Cheryl Pendenza's Blog
In theory, a Homeowners Association (HOA) is a great idea. It gives homeowners a say in how their neighborhood or complex is run and maintained and it gives people an opportunity to get to know their neighbors.
But we’ve all heard stories about homeowners associations that range from a small annoyance to a nightmare, and even some that are just plain strange.
On reddit, homeowners were asked to share some of the stories from their homeowners’ associations. Here are the best ones.
Outsmarting the HOA
Reddit user Bundabar tells about the numerous difficulties they’ve had with their homeowners association when it comes to home improvements. In one instance they were told by the HOA that their fence was a few inches too tall. In response, Bundabar appealed their decision and presented new plans for his backyard… plans that included at 40ft HAM radio tower, which incidentally cannot be regulated by a homeowners’ association. The HOA quickly changed they mind and allowed Bundabar’s fence to remain a few inches outside of regulation.
In another strange HOA tale, reddit user Furlessxp shared their experience with a neighbor who loved to tinker. The neighbor began work on a treehouse in his backyard which the HOA disapproved of. A years-long dispute followed, and ultimately the HOA told the neighbor that he would have to have the plans for his treehouse certified by an engineer. At the next meeting, according to Furlessxp, “he handed in the blueprints signed and stamped by no other than himself. That was a great meeting. It turns out that he had a PhD in civil engineering.”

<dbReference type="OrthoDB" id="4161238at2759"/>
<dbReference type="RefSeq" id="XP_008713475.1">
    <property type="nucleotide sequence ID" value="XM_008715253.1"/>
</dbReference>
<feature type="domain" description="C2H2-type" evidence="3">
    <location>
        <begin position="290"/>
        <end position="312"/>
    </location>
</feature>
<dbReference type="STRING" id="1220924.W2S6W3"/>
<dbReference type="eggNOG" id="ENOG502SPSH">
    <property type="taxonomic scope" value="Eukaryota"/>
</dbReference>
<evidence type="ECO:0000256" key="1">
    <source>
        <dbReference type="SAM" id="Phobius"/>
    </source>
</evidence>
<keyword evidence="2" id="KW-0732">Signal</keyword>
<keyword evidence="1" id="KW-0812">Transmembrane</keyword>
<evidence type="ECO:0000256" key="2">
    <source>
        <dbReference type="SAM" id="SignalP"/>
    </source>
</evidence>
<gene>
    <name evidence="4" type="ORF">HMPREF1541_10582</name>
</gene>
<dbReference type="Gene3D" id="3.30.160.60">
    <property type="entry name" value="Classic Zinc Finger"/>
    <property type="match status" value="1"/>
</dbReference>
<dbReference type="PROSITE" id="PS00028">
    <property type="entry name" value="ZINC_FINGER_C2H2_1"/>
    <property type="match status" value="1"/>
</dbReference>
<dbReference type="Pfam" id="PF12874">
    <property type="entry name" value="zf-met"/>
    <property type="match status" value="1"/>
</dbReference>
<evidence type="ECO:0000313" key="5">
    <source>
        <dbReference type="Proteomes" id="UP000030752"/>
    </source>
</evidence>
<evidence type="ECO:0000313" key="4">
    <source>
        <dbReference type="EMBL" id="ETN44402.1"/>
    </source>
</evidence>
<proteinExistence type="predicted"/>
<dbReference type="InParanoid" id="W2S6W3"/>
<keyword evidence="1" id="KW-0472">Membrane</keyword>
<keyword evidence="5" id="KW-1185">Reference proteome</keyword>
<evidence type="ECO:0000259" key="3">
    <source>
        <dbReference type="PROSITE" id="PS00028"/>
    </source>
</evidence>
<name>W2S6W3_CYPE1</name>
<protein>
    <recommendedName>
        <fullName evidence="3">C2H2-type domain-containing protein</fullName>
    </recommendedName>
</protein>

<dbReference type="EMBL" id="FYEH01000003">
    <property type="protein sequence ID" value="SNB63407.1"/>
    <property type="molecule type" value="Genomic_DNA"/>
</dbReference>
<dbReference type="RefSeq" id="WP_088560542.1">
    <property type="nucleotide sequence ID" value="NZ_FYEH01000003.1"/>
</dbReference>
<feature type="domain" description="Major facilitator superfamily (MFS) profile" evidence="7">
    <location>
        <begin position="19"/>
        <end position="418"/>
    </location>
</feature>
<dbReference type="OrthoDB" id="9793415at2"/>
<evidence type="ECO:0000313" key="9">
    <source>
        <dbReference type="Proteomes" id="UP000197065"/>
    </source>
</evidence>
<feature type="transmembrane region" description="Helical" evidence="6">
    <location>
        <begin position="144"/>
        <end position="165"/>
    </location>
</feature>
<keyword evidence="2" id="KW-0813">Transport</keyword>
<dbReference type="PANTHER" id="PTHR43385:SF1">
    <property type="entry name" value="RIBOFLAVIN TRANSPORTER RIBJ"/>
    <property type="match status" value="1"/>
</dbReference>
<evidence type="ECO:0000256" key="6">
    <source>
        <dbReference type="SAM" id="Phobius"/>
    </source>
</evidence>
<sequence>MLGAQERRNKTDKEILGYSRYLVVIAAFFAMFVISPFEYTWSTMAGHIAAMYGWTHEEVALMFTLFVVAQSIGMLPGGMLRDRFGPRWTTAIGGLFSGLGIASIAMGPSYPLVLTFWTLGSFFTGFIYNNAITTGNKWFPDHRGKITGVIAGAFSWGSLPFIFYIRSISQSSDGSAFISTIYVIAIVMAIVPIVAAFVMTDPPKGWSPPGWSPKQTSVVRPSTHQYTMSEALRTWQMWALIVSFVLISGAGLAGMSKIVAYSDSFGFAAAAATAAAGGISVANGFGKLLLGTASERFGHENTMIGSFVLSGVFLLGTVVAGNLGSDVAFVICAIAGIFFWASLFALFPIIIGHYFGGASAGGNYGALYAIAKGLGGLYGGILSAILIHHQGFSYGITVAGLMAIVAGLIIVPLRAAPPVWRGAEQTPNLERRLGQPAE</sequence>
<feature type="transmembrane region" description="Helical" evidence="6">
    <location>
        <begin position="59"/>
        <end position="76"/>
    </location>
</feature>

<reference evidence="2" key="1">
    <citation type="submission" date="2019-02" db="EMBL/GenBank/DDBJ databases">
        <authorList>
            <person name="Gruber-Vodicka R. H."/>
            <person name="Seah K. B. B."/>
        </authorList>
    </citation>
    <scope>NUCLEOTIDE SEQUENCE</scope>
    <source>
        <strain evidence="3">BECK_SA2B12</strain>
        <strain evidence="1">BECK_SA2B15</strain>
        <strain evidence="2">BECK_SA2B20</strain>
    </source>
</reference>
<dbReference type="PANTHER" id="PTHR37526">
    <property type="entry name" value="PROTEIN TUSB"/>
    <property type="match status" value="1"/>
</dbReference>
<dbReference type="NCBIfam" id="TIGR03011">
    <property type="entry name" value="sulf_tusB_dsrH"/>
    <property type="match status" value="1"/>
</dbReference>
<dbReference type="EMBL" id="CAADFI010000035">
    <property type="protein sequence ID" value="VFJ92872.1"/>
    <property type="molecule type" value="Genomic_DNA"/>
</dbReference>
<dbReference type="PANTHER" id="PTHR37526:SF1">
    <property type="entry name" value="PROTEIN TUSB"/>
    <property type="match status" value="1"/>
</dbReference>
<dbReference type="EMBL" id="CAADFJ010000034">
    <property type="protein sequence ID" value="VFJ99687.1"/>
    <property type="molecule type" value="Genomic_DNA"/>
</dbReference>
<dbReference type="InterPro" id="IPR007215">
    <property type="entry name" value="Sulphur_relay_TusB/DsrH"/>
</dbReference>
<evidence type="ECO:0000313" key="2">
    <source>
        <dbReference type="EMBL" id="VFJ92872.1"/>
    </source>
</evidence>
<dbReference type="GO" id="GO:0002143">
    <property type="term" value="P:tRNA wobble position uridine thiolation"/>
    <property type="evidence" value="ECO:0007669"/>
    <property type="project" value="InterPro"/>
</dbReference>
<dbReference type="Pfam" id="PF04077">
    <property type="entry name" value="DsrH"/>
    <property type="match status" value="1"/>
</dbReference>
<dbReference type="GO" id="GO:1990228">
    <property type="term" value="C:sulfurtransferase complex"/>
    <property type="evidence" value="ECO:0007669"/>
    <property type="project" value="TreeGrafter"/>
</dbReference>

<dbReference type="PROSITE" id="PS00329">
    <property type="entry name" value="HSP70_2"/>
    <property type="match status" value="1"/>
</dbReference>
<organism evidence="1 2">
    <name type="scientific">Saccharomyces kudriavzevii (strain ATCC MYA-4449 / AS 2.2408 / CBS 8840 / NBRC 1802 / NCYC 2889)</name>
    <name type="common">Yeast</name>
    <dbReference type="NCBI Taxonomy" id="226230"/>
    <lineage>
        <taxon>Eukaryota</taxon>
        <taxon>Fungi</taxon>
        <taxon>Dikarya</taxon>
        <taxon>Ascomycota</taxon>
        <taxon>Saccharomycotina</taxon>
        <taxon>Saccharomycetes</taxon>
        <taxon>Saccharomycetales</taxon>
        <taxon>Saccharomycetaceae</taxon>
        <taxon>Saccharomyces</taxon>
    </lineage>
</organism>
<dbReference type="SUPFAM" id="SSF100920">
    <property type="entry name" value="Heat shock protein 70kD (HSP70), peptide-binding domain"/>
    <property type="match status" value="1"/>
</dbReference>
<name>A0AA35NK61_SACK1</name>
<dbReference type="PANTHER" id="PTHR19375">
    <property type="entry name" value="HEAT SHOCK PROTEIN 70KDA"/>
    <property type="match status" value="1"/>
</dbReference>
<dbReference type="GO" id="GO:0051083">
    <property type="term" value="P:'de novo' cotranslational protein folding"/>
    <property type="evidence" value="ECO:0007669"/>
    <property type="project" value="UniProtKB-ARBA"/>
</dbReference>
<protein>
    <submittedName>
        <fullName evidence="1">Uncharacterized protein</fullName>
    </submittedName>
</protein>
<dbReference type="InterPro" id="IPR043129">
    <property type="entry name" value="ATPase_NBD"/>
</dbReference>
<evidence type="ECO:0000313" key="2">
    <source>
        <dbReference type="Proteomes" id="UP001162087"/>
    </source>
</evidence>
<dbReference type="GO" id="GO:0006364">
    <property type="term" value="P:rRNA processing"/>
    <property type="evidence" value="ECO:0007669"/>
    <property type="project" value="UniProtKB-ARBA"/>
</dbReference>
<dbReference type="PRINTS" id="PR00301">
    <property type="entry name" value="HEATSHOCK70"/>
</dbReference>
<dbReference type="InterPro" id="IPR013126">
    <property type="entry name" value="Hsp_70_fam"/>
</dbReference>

Rooting for the home team
In a different thread, user Viking042900 explains that he liked to fly the flag of the Georgia Bulldogs when the football team was playing. The HOA regulations in his neighborhood state that homeowners are only allowed to fly flags on the day that sports teams are playing. User Viking042900 notes that he accidentally left the flag out a day longer than was allowed, but the HOA was still threatening him with fines.
“Now I was mad. I printed off a schedule of every sporting event the Bulldogs had in every sport, even club sports and then proceeded to fly the flag every single day.”
Since the University of Georgia has some time of sporting event nearly every day, it became impossible for the HOA to enforce this rule. Ultimately, the association gave up and let him fly his flag freely.
We’ll leave you with one last HOA tale from reddit. This time, user Interwebbing was running the show as president of the homeowners association. His policy?
“I was HOA president for 3 years and never enforced anything. Power to the people.”
Moving to a new home can be both exciting and stressful -- especially if pets and young children are involved!
Fortunately, there are plenty of strategies for avoiding frayed nerves and keeping problems to a minimum.
Cultivate a Positive Mindset: Making a conscious decision to remain cool, calm, and collected throughout your move will set the stage for a more relaxed experience for everyone. Since stress and irritability can quickly spread from one family member to another, it's up to the parents to set a positive example for the kids. When you resolve to be patient and optimistic about how things are progressing, you'll tend to be more resourceful, encouraging, and solution oriented.
Be organized: Creating a priority list of tasks that need to be completed by a target date is an excellent strategy for staying focused and on schedule. There are a lot of details to attend to when you're moving, so it's usually necessary to have a written plan and a checklist of things to remember.